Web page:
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Collingwood’s cakewalk?

Collingwood’s April Brandley, Caitlin Thwaites and Kim Ravaillion at the zoo this week. Photo: Joe ArmaoThe tune is that famous one, the words already learnt and rehearsed a few times during the pre-season. Good old Collingwood is new Collingwood in a netball sense, and before Saturday’s opening round, the overwhelming expectation – and, in some cases, fear – is that the inaugural Suncorp Super Netball premiership will indeed be a cakewalk.

Individually, yes, they do know how to play the game. Collectively, too, six of the Magpies have international experience, including current circle defenders Sharni Layton and April Brandley, first-choice midcourt duo Madi Robinson and Kim Ravaillion, and shooter Caitlin Thwaites. Add four-Test wing defence Ash Brazill, robbed of more internationals by knee troubles, and potential future Diamond Alice Teague-Neeld at goal attack and well, the barrackers will surely be a-shouting on grand final day in June.

This week in Sydney, Fairfax Media asked the eight captains about Collingwood’s favouritism and, not surprisingly, only Robinson – who defected from the Melbourne Vixens in one of the biggest inter-club moves of the recruiting free-for-all that played right into the wealthy hands of the facilities-rich new trio of franchises backed by football clubs – demurred. What? Little ol’ us?

“I think every team has recruited quite well, whether it’s keeping the majority of your core group together or getting some players from the trans-Tasman [league],” Robinson insisted. “So, no, I don’t think so, but I guess wearing the black and white there’s always going to be external pressure on us. It’s part of the name.”

The game, then, ahead of Saturday night’s derby against the Vixens, is to pick a weakness, given that Fever stalwart Shae Brown provides midcourt depth for the most imposing of the three strong expansion teams completed by the Giants and Sunshine Coast. “Just to have eight starting-seven players from last year in their team, and also the fact that they’ve got six Diamonds in there – pretty solid players all over the court,” said Giants leader Kim Green.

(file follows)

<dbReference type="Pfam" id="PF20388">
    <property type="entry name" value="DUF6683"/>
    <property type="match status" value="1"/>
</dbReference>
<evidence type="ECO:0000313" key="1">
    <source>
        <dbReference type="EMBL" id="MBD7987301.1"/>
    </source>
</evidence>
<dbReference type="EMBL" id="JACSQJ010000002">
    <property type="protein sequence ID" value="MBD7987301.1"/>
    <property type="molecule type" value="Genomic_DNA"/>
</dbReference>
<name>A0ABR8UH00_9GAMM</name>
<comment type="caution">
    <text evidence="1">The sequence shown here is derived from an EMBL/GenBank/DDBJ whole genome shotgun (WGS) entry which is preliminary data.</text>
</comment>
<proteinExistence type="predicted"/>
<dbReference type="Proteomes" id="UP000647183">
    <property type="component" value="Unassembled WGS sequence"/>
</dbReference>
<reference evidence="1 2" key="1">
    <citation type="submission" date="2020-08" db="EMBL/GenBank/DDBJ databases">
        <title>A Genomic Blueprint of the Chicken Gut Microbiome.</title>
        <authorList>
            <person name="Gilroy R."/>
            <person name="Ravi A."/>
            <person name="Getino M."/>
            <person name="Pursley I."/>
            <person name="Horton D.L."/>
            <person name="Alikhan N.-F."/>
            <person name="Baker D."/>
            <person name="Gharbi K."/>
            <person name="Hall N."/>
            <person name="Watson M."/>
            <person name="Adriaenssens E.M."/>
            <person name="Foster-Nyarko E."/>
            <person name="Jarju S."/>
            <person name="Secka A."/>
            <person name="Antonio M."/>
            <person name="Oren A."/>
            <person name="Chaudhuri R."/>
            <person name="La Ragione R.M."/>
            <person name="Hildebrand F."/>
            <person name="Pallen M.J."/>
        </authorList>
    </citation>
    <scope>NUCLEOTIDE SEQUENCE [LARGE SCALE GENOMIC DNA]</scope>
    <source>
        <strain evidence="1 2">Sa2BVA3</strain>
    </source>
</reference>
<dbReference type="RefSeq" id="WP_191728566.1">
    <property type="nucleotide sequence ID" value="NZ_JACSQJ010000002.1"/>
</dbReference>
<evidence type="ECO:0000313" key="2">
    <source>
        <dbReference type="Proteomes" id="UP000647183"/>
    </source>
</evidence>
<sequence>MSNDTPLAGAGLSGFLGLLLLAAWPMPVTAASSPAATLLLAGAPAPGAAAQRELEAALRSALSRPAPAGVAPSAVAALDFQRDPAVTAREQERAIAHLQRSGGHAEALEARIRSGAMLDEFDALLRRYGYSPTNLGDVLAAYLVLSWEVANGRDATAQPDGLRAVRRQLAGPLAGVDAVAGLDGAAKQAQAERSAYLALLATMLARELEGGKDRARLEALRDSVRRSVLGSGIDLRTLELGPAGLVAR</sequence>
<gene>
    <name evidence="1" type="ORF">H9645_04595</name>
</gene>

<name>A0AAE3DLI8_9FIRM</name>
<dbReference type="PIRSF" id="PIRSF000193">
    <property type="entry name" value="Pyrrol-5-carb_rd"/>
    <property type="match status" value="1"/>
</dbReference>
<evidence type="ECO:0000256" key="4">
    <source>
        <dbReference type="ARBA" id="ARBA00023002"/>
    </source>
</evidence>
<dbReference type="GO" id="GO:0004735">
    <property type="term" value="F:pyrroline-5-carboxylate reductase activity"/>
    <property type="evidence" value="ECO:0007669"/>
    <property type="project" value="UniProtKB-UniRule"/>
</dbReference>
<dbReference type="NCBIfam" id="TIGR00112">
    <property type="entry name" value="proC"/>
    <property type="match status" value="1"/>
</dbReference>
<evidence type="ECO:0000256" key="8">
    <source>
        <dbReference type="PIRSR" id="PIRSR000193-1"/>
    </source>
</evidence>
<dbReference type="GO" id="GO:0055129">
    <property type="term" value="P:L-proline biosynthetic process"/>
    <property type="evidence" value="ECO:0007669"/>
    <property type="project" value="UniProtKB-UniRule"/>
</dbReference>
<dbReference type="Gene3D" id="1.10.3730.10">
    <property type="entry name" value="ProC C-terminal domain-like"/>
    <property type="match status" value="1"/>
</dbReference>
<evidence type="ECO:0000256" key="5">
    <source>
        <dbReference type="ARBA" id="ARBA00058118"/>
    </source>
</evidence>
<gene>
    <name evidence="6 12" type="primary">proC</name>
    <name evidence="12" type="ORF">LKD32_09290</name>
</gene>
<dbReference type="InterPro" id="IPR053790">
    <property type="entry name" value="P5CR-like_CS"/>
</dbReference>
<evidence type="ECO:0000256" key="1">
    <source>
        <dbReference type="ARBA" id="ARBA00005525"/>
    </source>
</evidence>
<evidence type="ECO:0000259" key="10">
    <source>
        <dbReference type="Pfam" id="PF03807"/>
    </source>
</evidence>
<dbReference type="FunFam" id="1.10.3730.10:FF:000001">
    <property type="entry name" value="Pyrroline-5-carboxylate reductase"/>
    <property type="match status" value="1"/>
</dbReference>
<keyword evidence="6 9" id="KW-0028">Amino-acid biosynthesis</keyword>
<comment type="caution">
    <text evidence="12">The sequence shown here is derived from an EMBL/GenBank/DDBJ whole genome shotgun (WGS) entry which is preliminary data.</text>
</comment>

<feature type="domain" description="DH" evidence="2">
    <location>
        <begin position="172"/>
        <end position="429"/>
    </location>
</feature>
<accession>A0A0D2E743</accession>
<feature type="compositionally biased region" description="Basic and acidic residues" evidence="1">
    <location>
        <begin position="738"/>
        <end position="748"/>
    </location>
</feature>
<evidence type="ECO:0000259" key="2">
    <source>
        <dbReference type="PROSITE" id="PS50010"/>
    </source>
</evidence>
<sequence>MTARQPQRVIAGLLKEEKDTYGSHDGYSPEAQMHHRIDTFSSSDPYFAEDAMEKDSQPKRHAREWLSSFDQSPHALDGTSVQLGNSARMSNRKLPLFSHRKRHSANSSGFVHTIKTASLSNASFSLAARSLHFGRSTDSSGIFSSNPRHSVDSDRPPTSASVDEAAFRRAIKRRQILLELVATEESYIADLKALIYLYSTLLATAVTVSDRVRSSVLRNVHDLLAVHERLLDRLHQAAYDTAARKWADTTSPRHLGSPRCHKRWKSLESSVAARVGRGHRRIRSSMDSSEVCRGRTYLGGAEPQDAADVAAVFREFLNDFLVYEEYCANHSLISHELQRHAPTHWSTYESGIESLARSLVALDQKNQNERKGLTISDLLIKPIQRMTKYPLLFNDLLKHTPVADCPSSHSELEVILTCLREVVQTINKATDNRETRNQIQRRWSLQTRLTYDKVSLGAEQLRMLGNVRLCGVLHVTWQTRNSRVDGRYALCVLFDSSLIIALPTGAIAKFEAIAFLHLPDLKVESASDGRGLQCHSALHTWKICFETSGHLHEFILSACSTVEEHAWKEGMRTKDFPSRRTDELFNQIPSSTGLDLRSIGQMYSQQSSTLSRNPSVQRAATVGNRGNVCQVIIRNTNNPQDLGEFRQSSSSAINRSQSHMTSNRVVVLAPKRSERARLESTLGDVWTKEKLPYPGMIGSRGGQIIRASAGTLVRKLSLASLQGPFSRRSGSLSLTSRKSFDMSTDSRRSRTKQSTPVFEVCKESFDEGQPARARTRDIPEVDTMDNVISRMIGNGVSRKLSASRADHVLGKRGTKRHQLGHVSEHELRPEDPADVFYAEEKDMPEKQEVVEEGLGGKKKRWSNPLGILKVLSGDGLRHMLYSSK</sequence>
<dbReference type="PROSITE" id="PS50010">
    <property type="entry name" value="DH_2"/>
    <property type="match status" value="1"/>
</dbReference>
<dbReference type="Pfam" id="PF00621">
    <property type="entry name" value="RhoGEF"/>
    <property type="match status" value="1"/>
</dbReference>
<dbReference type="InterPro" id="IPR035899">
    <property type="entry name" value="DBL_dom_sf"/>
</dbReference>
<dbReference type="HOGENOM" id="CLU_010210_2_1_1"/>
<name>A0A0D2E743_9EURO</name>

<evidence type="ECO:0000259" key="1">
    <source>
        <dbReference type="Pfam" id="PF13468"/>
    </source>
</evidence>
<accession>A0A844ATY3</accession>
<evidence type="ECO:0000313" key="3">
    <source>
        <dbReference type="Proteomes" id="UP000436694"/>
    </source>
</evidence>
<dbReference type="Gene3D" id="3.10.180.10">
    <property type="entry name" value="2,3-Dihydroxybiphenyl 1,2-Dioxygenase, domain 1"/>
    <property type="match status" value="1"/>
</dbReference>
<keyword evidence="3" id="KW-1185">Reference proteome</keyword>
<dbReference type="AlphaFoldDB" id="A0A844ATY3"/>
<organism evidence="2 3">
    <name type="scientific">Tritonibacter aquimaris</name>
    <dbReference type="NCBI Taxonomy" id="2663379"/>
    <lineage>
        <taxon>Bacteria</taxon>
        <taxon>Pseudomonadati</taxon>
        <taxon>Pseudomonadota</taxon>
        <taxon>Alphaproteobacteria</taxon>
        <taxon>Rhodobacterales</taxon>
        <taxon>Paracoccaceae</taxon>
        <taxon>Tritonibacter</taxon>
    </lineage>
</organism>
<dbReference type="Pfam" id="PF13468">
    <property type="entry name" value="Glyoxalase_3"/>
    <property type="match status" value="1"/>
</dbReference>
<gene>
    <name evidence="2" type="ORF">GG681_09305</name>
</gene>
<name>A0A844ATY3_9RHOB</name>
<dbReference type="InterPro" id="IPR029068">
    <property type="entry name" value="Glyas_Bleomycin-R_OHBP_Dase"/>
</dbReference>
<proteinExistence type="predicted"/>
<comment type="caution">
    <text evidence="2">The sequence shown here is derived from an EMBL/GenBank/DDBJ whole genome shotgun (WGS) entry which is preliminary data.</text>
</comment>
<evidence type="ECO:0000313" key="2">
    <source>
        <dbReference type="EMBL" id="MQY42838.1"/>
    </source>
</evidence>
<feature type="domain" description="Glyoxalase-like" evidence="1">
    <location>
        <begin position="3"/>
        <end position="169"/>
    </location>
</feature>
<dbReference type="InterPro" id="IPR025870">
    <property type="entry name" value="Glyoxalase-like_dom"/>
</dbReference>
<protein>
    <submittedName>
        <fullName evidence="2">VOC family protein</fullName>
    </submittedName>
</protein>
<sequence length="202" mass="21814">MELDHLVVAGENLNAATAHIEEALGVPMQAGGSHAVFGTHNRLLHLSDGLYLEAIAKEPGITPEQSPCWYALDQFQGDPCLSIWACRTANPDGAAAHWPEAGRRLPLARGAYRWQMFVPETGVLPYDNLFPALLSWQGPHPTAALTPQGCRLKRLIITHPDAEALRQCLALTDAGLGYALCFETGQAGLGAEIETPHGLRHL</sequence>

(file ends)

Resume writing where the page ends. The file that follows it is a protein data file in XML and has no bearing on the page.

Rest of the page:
“Solid” is also the first adjective used by new Swifts captain Abbey McCulloch, before a merciful auto-correct. “I guess solid’s not the right word, they’ve got a phenomenal team,” she laughs. “They’ve got pretty much the starting seven for the Diamonds and so if they aren’t favourite then I’m not sure what’s going on.”

Something, it would seem, would need to go horribly wrong. A string of injuries, perhaps? “You’d think so, but they’ve still got to manage all those superstars,” said former shooting great Cath Cox. “How do you go about managing that, people that are normally on court sitting on the bench? How are they gonna cope with that? Realistically they should win the competition with the talent that’s there, but the coach has got a big job ahead of her to try and make that gel.”

West Coast Fever skipper Nat Medhurst is enough of a veteran to have played in the previous national league back in the mid-2000s, and was also around for the start of the ANZ Championship in 2008, when the Melbourne Phoenix and Kestrels merged to form the Vixens. But the supposed super-squad finished an underwhelming fourth. (Footnote: the flag duly arrived in season two).

On paper, says Medhurst, it is hard to see the Magpies being beaten, yet the triple world champion is also quick to reference the original Vixens’ first-year flop. “They were dubbed the dream team, and it didn’t go so well for them. So it’s great that Collingwood are favourites, but I don’t think that the premiership’s a given for them.”

If it turns out to be, and this is the start of a period of dominance, is it healthy for so much talent to be concentrated in one team? Netball ‘s acting chief executive Marne Fechner is understandably keen to hose down the concerns, the cherry-picking having been facilitated by the lack of a player draft and the free-market advantages the well-resourced and connected can exploit.

“I know there was a lot of commentary around that when the teams were first lined up, and the reality is they look fantastic on paper, don’t they, the Collingwood Magpies?” Fechner said. “But the reality is there is some amazing talent in a range of other teams across the board and that’s the exciting thing. In pressure situations, young athletes who are in a great team environment grow an extra couple of inches, and they do things that are unexpected.”

It seems they will need to, even if Thunderbird Erin Bell is happy to dial up the hype. “Yeah, we’re trying to put as much pressure on them as possible,” she said, smiling. “Definitely they’ve got the name, they’re the favourites, so now they’ve got to bring it.”

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